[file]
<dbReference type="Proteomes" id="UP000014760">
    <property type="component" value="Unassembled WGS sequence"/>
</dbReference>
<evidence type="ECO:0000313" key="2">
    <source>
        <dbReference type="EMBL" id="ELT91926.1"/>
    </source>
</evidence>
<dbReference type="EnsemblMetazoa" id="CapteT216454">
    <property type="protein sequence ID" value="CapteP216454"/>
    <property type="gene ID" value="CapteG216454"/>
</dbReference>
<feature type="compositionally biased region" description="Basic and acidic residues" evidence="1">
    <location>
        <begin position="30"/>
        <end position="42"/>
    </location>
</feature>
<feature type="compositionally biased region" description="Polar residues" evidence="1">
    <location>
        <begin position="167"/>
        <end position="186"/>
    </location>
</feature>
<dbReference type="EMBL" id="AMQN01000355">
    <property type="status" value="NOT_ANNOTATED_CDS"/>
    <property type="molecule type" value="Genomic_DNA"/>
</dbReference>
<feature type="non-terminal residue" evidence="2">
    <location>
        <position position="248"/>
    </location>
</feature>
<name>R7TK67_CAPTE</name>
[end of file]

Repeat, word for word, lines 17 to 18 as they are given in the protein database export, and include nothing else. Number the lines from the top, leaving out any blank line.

    </location>
</feature>